In my grandparents’ backyard in Syracuse, NY stood the small red playhouse my grandfather had built for my mother and her sister when they were children. Tin cups and plates were strewn in a box in the “kitchen” where my siblings and I spent hours pretending to cook or eat or chat like our parents. But as much fun as we had in the kitchen, the coveted spot in the playhouse was its attic, the upstairs that you could only get in by climbing a ladder from the ground floor. There was just one rule: you couldn’t go up until you were five years old. Being the youngest of four children, I waited with anticipation for my fifth birthday so I could finally look out the attic window, roughly level with my grandfather’s head.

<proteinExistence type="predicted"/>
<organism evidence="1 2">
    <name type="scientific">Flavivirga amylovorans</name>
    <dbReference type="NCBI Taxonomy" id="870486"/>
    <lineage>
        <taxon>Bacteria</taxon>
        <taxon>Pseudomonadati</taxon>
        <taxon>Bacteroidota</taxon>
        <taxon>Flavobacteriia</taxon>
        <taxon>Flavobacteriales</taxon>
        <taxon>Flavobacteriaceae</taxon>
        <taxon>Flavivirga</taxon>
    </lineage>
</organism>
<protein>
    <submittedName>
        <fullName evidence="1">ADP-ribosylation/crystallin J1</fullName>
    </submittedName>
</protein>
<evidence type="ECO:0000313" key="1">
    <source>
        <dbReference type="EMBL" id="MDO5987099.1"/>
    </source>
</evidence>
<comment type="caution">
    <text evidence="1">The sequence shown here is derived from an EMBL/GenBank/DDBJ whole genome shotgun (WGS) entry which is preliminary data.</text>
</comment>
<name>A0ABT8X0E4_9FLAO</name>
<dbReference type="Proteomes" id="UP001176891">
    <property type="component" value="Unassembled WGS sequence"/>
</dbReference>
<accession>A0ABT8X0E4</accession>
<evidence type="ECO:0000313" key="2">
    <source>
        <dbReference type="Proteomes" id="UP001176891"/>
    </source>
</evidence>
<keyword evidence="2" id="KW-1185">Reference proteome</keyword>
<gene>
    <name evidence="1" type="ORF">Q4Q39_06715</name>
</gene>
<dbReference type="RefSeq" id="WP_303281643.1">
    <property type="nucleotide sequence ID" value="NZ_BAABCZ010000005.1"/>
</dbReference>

The first time we visited my grandparents after I turned five, I don’t even know if I went into the big house first, or if I just ran into the backyard, through the little white door, up the ladder and onto the rough wooden floor of the attic. There was barely room to sit. The low ceiling had nails still sticking through, and the small window let in just enough light for me to see how dusty it was. And yet, all I really remember was the feeling of exhilaration of finally being Up There.